When the Mahratta war opened he was still serving with Wellesley, but being severely wounded in the battle of Assaye, he had to undergo the annoyance of being long away from the sphere of action. Fortunately it was no worse, as so many feared it would be. He had a long rest on the sick-list, and at length returned to England. It was through that wound he enjoyed the opportunity of taking part in the Napoleonic wars of Europe; he was engaged in the Peninsula, and was present at Quatre Bras and Waterloo. But although he had distinguished himself on several occasions, he never rose higher than Colonel, and for the simple reason that being of a proud spirit he would neither purchase nor beg. He maintained, with more of logical force than was common in his speeches, as well as with more than his usual warmth, that it was the duty of the superior officer to discover who deserved promotion; and that none save those who were thus designated should be exalted. Many a battle of words and letters he fought in defending that opinion; when, as a rule, the old officers who had risen by service were usually upon his side, and the young ones, who had purchased in, were found on the opposite. On one occasion, when he had recommended a brave noncommissioned officer as being worthy of a commission, which, with mavy apologies, was refused, and a beardless, useless puppy was sent, he, which was rare with him, broke out into swearing about the curse of the purchase system, and protested that as soon as he could honourably do so, he would retire from the service.

This threat was shortly afterwards carried into effect, and in the year 1816 Colonel Lester, having inconsistently “sold out,” was free to go up and down the world as he pleased. Fortunately he was an excellent linguist, and being essentially a closely-observing man, he was capable of undertaking offices of trust and secrecy connected with Government missions. He was employed by the Government at the time when he made his voyage up the Nile, and brought away, among other things, a fragment of sculptured stone from the sacred island of Philæ, pieces of a broken column from El Karnac, and a curious pitcher from Memphis. When in China, although, so far as he was permitted to see them, deeply interested in the manners and customs of that curious people, he betrayed the most anxious desire to obtain pieces of the oldest porcelain, and, judging from his satisfied air when exhibiting his treasures, his collection in this particular was priceless; but they who were more familiar with that curious country always shook their heads incredulously, and spoke mysteriously of his having found John Chinaman too much for him.

Years passed away and still he was a wanderer; he had crossed the Himalayas and had gone as far up the Andes as the most adventurous traveller ; he had visited the land of Montezuma, and explored the caves of Kentucky; he had seen the wild waters dashing over the rocky ledges of Niagara, hunted through the chief part of a Canadian winter, and had explored the untrodden portions of Iceland. Here and there had he explored and gathered treasure, not even omitting a fair share of the yellow gold which the world values so highly; yet it must be confessed that, with all his real and imaginary wealth, there was a void in his heart. A profound sense of dissatisfaction crept over him when, from a rocky ledge in Switzerland, he one day looked down npon the quiet village below, where, in the sunshine, fathers were at play with their little ones, or mothers were busy performing their domestic labours. “And I,” said he mournfully and half aloud, “I have none to love me. I am alone!'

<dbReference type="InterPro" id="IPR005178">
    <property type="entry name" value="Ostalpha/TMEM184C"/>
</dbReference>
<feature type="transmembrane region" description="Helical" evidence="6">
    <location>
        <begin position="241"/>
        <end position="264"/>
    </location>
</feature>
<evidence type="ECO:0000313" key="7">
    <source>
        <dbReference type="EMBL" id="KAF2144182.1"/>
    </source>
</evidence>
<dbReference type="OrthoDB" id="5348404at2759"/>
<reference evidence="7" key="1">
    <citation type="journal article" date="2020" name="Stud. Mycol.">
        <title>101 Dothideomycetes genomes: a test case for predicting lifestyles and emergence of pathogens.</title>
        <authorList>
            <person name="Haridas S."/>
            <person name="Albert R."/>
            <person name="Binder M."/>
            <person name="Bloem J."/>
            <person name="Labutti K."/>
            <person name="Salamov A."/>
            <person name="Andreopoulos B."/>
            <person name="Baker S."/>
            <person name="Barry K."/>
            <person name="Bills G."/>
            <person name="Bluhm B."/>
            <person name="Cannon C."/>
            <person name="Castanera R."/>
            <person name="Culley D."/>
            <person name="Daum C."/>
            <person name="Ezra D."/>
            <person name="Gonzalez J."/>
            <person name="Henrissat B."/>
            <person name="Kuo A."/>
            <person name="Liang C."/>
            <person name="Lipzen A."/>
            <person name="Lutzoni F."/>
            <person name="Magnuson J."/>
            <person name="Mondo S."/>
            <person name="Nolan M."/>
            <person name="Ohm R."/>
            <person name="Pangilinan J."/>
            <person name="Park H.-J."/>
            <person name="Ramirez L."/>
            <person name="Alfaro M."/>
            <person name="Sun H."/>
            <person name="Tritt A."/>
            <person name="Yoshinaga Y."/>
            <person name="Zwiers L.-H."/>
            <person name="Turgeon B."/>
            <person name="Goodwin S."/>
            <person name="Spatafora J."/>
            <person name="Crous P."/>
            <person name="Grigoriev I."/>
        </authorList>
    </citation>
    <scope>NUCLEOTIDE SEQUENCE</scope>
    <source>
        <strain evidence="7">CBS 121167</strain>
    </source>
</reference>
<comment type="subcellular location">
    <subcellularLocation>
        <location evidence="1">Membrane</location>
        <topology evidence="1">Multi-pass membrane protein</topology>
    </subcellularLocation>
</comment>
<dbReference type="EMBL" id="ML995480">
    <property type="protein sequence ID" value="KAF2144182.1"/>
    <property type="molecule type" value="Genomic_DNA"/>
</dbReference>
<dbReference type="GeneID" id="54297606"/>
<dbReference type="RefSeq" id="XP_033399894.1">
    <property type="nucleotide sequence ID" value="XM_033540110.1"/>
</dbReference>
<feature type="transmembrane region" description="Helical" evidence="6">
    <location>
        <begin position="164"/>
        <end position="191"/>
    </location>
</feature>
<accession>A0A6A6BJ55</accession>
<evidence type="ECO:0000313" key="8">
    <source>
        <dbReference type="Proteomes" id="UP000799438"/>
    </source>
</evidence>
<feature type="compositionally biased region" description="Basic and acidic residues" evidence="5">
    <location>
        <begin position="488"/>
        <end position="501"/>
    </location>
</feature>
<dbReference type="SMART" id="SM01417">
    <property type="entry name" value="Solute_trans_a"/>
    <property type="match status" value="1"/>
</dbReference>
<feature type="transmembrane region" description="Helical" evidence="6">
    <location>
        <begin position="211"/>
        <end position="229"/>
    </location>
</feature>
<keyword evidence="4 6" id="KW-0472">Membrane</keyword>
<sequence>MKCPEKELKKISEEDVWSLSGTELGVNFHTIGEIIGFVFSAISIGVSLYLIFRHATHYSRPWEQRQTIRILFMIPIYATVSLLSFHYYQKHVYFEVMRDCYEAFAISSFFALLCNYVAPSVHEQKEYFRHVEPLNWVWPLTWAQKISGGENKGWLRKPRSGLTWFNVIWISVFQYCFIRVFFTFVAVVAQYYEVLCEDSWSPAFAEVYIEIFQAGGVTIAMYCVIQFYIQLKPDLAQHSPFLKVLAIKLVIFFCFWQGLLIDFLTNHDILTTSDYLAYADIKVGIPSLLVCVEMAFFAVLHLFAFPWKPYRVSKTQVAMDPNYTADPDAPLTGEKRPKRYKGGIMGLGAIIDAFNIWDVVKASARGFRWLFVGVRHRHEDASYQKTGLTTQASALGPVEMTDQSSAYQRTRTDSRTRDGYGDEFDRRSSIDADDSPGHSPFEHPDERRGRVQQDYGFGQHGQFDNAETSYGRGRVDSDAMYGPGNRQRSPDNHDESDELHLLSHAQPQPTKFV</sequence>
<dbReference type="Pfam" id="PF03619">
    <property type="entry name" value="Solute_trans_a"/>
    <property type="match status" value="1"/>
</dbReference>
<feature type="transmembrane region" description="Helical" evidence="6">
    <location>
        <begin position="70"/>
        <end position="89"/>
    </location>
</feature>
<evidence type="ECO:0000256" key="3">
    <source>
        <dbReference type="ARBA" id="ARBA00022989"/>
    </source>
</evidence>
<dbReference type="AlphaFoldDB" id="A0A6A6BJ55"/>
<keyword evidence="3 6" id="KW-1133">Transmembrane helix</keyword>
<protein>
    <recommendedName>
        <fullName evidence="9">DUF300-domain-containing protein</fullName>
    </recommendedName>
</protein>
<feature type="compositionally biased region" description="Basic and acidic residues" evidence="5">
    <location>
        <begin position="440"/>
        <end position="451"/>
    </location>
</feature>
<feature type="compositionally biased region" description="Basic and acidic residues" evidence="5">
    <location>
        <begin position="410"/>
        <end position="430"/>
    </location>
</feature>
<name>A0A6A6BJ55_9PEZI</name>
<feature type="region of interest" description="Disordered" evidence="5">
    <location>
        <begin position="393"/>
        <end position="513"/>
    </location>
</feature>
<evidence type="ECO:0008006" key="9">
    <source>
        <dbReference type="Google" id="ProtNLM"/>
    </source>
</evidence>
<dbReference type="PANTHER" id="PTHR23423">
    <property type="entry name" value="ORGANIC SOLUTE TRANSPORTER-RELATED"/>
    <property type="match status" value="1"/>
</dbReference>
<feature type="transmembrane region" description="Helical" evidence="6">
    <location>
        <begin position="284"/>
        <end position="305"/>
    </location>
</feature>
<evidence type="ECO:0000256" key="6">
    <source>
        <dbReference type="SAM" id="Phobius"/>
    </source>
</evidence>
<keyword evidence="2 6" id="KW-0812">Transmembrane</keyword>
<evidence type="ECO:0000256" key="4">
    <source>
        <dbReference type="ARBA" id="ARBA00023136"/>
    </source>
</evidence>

From that hour his passion for travel subsided, and in its place there came the desire to settle down and “enjoy the fruits of all his labours.” Years before, when on the sick-list he had reached England from India, he had worshipped at a shrine, but dared not then speak of setting up his rest. The fair face he had looked upon came oft to visit him his dreams. Y curiously enough, never once had he fairly asked himself the question, whether there was any likelihood of his being able to add that face to his treasures. Now, however, it was difficult to find him engaged in any other occupation than that of trying to solve the problem, “if Ella Marston was married, and if not, then, was it probable she would consent to become Mrs. Lester ? " Within a fortnight he was in England, and had done the wisest act of his life, he had seen the lady, and obtained her answer to the question.

Ella Marston was the daughter of a good country clergyman, whose decease, some eleven months before Colonel Lester returned to England, had left her not in poverty, but still with only an annuity of £130 a-year, which, in consequence of a deathbed charge upon it, was little enough to meet her actual wants. She was a most accomplished woman, and had she been endowed with fortune, the proudest in the land would have felt flattered in making her his duchess-bride. The absence of wealth made all the difference, although not in the number of her admirers. Lordly ones who could not so far violate the law of gain as to make her a wife, allowed themselves to dwell upon the thought of possessing her in a more questionable form; but none of them ever found sufficient courage to advance far enough to hint their thoughts. There was something about her, a certain purity and dignity of character and mien, which compelled even the more practised in the art of winning favour to refrain from expressing the thoughts of their hearts ; and thus she had succeeded in passing so far through life without being called

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forth that scorn of baseness which constituted one of the chief features in her character,